Often overlooked in these times of strife, both domestic and abroad, is the power of storytelling. We watch our news and follow our feeds and converse with like-minded people to agree with each other and dismiss those who don’t share our views. Storytelling, for the most part, has become an escape from this stressful reality. Fantastic shows we follow weekly or watch in spurts. Stories rooted in real life are marginalized as a result, stifling our empathy as well as our impetus to act. A jolt from such complacency can be jarring. And welcome.
Oh My Sweet Land premiered in the US last week. It is a play written and directed by Amir Nizar Zuabi, a Palestinian raised in the predominantly Arabic city of Nazareth in Israel. His play is a one-woman, one-setting wrecking-ball of narrative force, as over 65-minutes, the sole character, brilliantly portrayed by actress Nadine Malouf, recalls her upbringing in Denver as the daughter of a Syrian immigrant father, before cultural curiosity – spurred by the Syrian civil war – leads her as an adult to the Arabic cafes of Brooklyn where she begins an affair with a tormented exile named Ashraf, once active on the ground in the revolution and still logistically and emotionally connected. When Ashraf disappears without warning, Ms. Malouf’s unnamed character begins an odyssey of both memory and cultural exploration.
With emotions both raw and cured, Ms. Malouf’s character, back from her spontaneous (and first) travels to her ancestral homeland, makes kibbe (a traditional Middle Eastern croquette of spiced bulgur wheat stuffed with minced, browned meat and sauteed onions) and recalls memories of her Syrian father and the episodes of her recent adventure to Lebanon, Jordan, and Syria. To create intimacy and empathy, the play takes place in actual kitchens of actual homes around the greater New York area, with seating (as few as 11; as many as 40) determined by available space with proximity to the kitchen where Ms. Malouf expertly prepares kibbe from scratch: peeling and chopping onions for saute; dicing chop meat to be browned; mixing bulgur wheat with spices in a food processor – all to be combined into a conical shape of kibbe and eventually fried in a bath of hot oil. The kitchen/set is informed all along by the various stages of preparation, from the sounds and aromas, to the handling of knives and pans and lipids; the audience, privy to all the sensory action in the kitchen, is transfixed by the stories shared during the active cooking process, as Ms. Malouf – emotionally unsettled from the onset – laughs and cries and sweats and sniffs her way from her beloved father’s memories of Syria and her memories of him, to the more immediate recollections of her affair with the exile Ashraf, and – of most impact – the Arabs she meets on her journey through war torn Syria and its refugee-laden neighbors.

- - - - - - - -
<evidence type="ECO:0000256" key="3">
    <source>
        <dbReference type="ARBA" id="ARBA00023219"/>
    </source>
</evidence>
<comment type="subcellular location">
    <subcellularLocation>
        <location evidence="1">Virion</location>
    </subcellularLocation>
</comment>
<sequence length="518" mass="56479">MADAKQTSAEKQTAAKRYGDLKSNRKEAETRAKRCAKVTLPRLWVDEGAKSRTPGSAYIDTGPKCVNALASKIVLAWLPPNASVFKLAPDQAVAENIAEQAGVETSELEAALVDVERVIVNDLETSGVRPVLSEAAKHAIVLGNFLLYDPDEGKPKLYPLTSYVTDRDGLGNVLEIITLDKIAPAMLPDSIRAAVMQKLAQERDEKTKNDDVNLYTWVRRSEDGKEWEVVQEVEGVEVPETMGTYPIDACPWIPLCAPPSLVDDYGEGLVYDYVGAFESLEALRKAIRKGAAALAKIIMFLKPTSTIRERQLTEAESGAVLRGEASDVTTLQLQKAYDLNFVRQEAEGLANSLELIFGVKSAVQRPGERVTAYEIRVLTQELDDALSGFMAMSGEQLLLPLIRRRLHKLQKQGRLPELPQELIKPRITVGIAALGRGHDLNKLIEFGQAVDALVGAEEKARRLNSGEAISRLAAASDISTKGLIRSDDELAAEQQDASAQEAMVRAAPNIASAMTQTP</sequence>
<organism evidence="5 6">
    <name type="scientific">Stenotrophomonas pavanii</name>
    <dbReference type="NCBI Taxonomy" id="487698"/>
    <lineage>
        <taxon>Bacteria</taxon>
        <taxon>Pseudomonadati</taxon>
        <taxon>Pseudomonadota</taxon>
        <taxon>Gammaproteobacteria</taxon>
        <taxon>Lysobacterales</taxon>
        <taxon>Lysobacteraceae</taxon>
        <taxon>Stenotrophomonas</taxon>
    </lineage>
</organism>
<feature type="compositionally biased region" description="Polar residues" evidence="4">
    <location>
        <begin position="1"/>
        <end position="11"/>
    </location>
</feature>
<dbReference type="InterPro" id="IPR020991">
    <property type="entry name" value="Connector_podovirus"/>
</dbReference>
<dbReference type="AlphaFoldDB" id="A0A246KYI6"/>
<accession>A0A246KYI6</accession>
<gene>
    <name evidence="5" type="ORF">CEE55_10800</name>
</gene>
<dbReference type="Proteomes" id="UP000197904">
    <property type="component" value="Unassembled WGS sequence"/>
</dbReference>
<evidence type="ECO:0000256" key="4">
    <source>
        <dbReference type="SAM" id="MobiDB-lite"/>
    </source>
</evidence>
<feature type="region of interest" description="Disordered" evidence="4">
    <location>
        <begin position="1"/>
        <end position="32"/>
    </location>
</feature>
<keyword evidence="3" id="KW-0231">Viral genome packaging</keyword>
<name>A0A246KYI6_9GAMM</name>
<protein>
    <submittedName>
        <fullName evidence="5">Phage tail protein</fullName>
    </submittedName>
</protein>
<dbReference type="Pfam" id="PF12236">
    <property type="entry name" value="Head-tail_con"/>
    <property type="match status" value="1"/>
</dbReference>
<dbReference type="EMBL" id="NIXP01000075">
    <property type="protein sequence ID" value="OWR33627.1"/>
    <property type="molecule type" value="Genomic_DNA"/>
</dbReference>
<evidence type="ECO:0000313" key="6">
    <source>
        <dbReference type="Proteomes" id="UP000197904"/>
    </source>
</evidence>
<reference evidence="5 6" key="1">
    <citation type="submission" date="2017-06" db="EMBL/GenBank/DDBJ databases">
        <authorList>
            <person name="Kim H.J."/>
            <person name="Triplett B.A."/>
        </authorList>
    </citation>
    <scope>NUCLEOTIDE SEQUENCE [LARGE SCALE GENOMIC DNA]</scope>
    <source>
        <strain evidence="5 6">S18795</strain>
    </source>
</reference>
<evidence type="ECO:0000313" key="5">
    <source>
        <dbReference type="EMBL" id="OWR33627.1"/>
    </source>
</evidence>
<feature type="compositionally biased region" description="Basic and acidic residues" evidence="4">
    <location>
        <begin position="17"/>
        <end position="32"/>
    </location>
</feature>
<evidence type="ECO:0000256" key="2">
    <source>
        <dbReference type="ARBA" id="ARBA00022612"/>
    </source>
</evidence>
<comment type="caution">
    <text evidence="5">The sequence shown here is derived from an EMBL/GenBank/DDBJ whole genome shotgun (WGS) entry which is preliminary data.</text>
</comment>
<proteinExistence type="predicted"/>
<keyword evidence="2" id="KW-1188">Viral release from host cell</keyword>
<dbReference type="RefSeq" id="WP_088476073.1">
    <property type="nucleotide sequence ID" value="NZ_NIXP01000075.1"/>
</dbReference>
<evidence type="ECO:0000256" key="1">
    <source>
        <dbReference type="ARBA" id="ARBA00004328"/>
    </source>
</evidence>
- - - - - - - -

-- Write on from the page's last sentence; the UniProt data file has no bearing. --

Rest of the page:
The characters she encounters include the stoic soldier who has lost everything yet carries on; the smiling young girl with worm-filled scars all over her head; the woman whose husband the government killed not once but twice; the once-famous actor who was tortured and made to share a cramped cell where each man was granted 16 square inches of individual space; a befuddled farmer asking Why? Why? Why? did they bomb his wheat field. And there is the memory of the moment when the character played by Ms. Malouf joins a crowd to watch the news report featuring images of supine children on the ground, marked by numbers written on their faces, killed by a chemical attack ordered by their own government.
Eventually, Ms. Malouf’s character finds Ashraf at home in Jordan, and joins his family for a cup of tea, before returning to New York to make kibbe and make sense of what she’s witnessed and how she’s forever changed. And while the narrative is full of unimaginable horrors inspired by war, there is also a sense of redemption in the kindness and warmth that so defines Arabic culture and perseveres in the face of such brutality: the love for fellow man, the welcoming of others, of strangers – in even the worst circumstances – to come and sit and eat. To try to enjoy life while it lasts.
One of the characters mentioned in Oh My Sweet Land, the disheartened soldier who has lost everything, wonders incessantly if God will forgive the people for what they’ve done to each other. If so, the play’s underlying spirit of humanity will be the reason why. And if the rest of the world will ever truly understand the Arabic people and offer our hand in welcome and in aid, powerful narratives such as Oh My Sweet Land will be why.
The play is produced by The Play Company (https://playco.org/) and runs through October in kitchens of the greater New York City area. The script is published by Bloomsbury.
Published on Huffington Post: The Narrative Power of “Oh My Sweet Land”